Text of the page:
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Quarterly estimated taxes might seem like a heavy burden since taxpayers have to make calculations and pay four times a year. But typically, estimated tax payments may even reduce the tax burden when it’s tax season. Instead of worrying about paying enough, taxpayers have already paid most if not the entire debt to the IRS.

This article is dedicated to calculating estimated quarterly taxes. You will learn more about estimated taxes by checking comprehensive examples.

Understanding Estimated Tax

Self-employed individuals are expected to calculate and pay their estimated taxes as they don’t have employers who would withhold from their paychecks.

The payment is called “estimated” because you have to estimate how much you will make this year. The IRS expects you to pay taxes on that amount. The calculation includes self-employment, income, and any other applicable taxes.

Who has to Make Estimated Tax Payments?

It’s mandatory to make quarterly payments if a person expects to make $1,000 or more and plans to file as a:

  • sole proprietor;
  • partnership;
  • S corporation shareholder;
  • self-employed taxpayer.

Businesses that plan to file as corporations and estimate that they own $500 or more for the year should also make estimated quarterly payments. In case you have any doubts, consider asking for professional help. A certified accountant can help with figuring out these nuances as well as calculating estimated payments.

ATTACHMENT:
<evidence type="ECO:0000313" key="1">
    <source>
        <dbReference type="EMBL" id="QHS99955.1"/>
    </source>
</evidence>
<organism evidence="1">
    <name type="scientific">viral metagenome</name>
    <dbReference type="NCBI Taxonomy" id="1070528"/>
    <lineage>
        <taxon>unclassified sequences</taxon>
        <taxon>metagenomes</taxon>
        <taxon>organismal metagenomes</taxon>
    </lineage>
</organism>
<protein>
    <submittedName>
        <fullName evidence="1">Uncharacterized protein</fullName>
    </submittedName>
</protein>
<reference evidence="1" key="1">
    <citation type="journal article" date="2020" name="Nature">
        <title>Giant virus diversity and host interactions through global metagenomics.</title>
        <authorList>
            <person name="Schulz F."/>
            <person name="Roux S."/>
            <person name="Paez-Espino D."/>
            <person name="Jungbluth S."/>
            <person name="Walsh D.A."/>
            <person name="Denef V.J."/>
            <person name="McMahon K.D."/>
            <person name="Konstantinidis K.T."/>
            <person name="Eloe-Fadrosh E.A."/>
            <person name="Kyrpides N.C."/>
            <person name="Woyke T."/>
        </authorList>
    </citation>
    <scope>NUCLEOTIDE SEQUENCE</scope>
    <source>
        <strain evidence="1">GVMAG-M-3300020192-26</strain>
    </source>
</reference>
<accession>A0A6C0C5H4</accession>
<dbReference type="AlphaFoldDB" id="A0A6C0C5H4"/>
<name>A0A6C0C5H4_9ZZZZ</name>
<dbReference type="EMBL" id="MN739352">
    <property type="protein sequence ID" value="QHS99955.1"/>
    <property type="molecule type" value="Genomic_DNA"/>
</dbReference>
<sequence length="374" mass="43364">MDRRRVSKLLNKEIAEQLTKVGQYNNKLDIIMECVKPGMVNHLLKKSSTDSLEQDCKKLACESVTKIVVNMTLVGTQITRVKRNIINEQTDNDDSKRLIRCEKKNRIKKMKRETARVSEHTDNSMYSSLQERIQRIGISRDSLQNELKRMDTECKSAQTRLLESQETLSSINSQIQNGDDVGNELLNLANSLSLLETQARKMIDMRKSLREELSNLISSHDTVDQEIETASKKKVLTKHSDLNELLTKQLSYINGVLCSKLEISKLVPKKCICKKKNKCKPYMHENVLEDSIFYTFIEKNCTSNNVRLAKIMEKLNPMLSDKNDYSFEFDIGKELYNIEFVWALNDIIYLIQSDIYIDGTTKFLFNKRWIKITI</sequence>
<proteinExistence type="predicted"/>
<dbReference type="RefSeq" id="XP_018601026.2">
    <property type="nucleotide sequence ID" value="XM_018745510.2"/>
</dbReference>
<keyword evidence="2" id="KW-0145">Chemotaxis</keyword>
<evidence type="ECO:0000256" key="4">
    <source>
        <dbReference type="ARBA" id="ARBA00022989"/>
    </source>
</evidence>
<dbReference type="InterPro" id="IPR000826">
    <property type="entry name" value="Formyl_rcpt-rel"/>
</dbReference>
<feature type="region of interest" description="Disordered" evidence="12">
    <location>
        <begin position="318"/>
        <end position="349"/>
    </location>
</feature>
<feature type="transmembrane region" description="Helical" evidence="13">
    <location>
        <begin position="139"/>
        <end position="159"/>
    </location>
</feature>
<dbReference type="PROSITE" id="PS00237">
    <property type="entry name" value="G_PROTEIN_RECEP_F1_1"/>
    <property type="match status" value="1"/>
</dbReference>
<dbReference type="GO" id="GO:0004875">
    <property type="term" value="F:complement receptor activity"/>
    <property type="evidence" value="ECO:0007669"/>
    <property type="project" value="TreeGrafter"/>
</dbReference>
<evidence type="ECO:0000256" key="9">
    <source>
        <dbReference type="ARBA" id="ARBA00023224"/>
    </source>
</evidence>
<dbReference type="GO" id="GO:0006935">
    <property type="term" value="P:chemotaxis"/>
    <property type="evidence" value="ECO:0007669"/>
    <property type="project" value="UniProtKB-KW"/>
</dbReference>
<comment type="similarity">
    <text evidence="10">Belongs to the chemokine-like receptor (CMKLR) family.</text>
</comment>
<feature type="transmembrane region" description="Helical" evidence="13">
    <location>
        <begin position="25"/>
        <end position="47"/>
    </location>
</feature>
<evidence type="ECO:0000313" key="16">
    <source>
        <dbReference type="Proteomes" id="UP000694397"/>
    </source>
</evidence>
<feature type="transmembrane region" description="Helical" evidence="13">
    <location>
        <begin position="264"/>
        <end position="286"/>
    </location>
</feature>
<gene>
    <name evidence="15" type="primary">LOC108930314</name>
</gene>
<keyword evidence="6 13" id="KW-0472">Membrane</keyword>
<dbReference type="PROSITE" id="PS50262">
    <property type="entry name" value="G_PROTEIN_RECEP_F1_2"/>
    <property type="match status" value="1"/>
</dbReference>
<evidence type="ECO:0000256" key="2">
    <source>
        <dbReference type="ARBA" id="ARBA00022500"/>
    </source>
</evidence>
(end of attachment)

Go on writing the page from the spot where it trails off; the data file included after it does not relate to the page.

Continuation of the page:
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Who Shouldn’t Make Estimated Tax Payments?

Regular employees shouldn’t worry about estimated quarterly payments since that’s the job of their employers. If an individual has filled out a Form-W4, then the employer is withholding taxes from their paychecks every month.

There are other groups of people who are employed but shouldn’t pay estimated taxes:

  • Taxpayers who don’t owe taxes in the previous fiscal year and don’t have to file tax returns.
  • Individuals who were US citizens or residents for the entire year.
  • Taxpayers whose tax year was 12 months long.

Individuals have to meet all of these above-mentioned criteria to not make estimated quarterly payments. In all other cases, self-employed individuals have to calculate and pay estimated taxes.

Estimated Taxes Deadlines

The term “quarterly payments” already hints that taxpayers have to pay once every three months, so four times. Payments are usually made on April 15, June, September, and then on January 15 of the next year (for example, in January 2021, you make payment for the year 2020).

If the 15th is a holiday or during a weekend, then the date is the closest business day. In 2022, the schedule looks as follows:

  • April 18: to cover January 1 to March 31.
  • June 15: to cover April 1 to May 31.
  • September 15: to cover June 1 to August 31.
  • January 17, 2023: to cover September 1 to December 31.

Consider setting reminders to avoid missing quarterly payments.